Deep Brain Stimulator Device Infection: The Mayo Clinic Rochester Experience

Hussam Tabaja, Jason Yuen, Don Bambino Geno Tai, Cristina Corsini Campioli, Supavit Chesdachai, Daniel C DeSimone, Anhar Hassan, Bryan T Klassen, Kai J Miller, Kendall H Lee, Maryam Mahmood

Research output: Contribution to journalArticlepeer-review


BACKGROUND: Deep brain stimulator (DBS)-related infection is a recognized complication that may significantly alter the course of DBS therapy. We describe the Mayo Clinic Rochester experience with DBS-related infections.

METHODS: This was a retrospective study of all adults (≥18 years old) who underwent DBS-related procedures between 2000 and 2020 at the Mayo Clinic Rochester.

RESULTS: There were 1087 patients who underwent 1896 procedures. Infection occurred in 57/1112 (5%) primary DBS implantations and 16/784 (2%) revision surgeries. The median time to infection (interquartile range) was 2.1 (0.9-6.9) months. The odds of infection were higher with longer operative length ( P = .002), higher body mass index (BMI; P = .006), male sex ( P = .041), and diabetes mellitus ( P = .002). The association between infection and higher BMI ( P = .002), male sex ( P = .016), and diabetes mellitus ( P = .003) remained significant in a subgroup analysis of primary implantations but not revision surgeries. Infection was superficial in 17 (23%) and deep in 56 (77%) cases. Commonly identified pathogens were Staphylococcus aureus (65%), coagulase-negative staphylococci (43%), and Cutibacterium acnes (45%). Three device management approaches were identified: 39 (53%) had complete device explantation, 20 (27%) had surgical intervention with device retention, and 14 (19%) had medical management alone. Treatment failure occurred in 16 (23%) patients. Time-to-event analysis showed fewer treatment failures with complete device explantation ( P = .015). Only 1 individual had complications with brain abscess at failure.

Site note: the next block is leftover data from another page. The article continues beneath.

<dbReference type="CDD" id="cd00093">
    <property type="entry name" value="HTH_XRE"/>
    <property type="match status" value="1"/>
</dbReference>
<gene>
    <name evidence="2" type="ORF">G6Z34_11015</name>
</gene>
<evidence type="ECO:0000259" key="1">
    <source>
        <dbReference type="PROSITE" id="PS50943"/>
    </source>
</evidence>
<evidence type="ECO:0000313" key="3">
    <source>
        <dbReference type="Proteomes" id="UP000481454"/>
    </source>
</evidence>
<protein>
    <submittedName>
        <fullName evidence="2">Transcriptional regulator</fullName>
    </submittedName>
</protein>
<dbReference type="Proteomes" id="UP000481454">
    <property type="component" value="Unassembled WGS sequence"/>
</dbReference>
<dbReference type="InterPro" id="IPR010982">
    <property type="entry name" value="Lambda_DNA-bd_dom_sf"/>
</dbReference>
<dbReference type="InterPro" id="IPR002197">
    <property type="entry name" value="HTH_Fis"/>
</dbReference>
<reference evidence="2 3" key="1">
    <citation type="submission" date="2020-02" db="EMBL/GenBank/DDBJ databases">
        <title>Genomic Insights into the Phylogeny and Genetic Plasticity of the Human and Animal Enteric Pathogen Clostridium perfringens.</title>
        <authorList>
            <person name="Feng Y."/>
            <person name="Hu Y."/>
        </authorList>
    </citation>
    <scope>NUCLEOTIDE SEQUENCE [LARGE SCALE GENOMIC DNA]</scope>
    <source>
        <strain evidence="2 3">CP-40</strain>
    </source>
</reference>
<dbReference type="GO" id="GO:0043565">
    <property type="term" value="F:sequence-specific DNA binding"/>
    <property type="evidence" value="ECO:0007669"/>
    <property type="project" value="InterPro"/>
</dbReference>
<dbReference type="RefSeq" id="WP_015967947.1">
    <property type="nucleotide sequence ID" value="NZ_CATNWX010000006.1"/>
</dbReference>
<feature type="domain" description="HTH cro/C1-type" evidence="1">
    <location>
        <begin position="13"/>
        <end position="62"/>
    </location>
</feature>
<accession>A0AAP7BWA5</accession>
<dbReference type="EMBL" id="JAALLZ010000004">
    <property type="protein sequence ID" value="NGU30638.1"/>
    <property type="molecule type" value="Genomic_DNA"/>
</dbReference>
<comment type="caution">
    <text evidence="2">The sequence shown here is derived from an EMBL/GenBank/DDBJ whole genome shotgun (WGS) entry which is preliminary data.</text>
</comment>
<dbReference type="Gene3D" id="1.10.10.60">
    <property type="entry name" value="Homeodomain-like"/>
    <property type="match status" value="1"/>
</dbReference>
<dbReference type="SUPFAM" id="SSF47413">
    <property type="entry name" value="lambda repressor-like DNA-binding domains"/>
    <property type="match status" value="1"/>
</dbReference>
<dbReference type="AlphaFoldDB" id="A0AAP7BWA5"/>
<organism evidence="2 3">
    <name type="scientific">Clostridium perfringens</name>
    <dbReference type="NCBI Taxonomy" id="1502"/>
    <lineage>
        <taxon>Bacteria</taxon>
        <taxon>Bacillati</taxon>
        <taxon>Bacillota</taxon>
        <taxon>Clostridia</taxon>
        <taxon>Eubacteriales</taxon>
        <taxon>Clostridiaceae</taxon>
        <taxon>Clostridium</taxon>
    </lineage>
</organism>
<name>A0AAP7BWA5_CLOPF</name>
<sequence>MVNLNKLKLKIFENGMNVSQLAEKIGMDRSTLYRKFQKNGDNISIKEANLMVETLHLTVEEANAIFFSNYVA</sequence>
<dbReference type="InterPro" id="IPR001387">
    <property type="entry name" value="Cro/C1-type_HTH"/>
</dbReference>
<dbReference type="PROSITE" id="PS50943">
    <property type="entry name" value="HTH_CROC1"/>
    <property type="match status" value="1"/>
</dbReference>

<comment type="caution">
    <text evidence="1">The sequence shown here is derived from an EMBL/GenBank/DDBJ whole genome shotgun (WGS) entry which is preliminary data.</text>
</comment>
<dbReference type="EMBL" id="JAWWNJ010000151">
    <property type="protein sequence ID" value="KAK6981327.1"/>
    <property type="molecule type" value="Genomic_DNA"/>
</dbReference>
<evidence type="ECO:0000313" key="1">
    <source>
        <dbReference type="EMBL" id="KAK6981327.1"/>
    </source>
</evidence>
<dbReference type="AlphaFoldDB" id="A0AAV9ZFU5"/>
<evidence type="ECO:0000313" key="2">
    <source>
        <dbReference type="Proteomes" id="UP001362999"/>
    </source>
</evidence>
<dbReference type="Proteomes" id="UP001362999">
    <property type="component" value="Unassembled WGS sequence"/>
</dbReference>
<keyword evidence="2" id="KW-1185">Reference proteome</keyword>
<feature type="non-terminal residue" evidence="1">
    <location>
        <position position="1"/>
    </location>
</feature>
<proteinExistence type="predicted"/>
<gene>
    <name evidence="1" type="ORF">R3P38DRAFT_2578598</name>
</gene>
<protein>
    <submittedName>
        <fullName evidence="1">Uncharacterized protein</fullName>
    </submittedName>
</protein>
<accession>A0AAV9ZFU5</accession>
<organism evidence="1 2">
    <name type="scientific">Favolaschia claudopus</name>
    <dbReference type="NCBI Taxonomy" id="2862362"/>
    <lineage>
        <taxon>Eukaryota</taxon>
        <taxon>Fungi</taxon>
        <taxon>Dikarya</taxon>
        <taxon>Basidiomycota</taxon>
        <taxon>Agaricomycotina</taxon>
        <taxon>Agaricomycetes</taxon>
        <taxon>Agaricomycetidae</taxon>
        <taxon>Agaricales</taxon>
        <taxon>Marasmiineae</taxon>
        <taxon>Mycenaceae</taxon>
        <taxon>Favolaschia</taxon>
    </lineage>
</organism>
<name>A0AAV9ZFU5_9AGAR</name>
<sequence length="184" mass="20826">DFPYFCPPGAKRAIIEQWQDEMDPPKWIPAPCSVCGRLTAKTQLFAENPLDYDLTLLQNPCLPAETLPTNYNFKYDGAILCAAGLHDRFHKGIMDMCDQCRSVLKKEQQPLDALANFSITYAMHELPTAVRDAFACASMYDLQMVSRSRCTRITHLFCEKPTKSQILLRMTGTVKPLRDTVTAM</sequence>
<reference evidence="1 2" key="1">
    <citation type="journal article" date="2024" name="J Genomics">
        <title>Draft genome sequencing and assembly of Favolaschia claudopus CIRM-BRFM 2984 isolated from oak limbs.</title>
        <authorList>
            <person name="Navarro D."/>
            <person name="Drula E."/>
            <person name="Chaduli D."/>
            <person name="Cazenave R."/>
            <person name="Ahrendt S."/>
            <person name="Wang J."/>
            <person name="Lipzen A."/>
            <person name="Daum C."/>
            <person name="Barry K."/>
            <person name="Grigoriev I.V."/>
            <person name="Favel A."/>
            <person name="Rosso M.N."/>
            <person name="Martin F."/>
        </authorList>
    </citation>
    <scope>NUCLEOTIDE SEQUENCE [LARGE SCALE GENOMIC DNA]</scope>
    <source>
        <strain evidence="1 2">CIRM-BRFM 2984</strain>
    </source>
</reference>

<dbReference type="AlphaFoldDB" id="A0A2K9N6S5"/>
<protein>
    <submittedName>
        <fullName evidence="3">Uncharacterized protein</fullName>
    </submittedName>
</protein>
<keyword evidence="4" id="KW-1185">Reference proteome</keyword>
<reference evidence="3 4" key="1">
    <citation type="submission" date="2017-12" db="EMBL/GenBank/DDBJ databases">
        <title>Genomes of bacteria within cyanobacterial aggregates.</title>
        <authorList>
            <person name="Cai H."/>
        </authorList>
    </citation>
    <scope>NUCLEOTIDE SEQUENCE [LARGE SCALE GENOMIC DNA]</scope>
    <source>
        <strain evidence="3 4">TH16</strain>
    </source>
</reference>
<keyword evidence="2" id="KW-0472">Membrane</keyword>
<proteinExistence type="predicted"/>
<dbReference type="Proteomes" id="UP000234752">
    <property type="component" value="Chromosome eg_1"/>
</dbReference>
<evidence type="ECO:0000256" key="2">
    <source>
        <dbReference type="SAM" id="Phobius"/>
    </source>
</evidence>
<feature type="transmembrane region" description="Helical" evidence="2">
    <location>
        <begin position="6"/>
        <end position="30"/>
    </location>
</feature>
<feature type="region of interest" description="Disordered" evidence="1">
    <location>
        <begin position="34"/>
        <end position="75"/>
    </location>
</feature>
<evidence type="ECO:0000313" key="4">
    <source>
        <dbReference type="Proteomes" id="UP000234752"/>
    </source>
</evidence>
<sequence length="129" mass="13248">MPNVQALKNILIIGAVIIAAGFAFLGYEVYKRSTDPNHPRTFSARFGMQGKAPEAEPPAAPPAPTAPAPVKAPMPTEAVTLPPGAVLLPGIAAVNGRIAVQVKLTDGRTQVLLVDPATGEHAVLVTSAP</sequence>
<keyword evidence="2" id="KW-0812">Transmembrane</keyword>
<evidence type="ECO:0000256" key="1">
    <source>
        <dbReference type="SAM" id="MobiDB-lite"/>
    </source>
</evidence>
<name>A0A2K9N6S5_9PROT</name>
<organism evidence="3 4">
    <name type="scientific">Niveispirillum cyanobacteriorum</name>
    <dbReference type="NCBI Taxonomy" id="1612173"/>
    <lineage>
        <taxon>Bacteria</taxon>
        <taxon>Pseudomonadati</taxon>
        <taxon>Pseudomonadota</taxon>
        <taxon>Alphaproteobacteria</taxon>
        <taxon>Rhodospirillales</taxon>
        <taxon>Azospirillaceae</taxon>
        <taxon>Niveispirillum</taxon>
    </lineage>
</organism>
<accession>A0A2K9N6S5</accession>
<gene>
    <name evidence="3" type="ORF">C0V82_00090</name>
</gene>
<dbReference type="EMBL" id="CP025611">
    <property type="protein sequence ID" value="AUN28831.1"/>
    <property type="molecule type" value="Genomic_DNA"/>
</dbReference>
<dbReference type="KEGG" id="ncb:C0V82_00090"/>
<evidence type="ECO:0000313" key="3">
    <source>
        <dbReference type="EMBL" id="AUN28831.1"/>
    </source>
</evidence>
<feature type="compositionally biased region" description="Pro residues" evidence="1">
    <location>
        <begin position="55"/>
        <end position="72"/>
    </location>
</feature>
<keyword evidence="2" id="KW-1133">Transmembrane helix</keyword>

CONCLUSIONS: Primary DBS implantations had higher rates of infection compared with revision surgeries. Complete device explantation was favored for deep infections. However, device salvage was commonly attempted and is a reasonable approach in select cases given the low rate of complications.

Original languageEnglish (US)
Pages (from-to)ofac631
JournalOpen Forum Infectious Diseases
Issue number1
StatePublished - Jan 2023

Bibliographical note

© The Author(s) 2022. Published by Oxford University Press on behalf of Infectious Diseases Society of America.

PubMed: MeSH publication types

  • Journal Article


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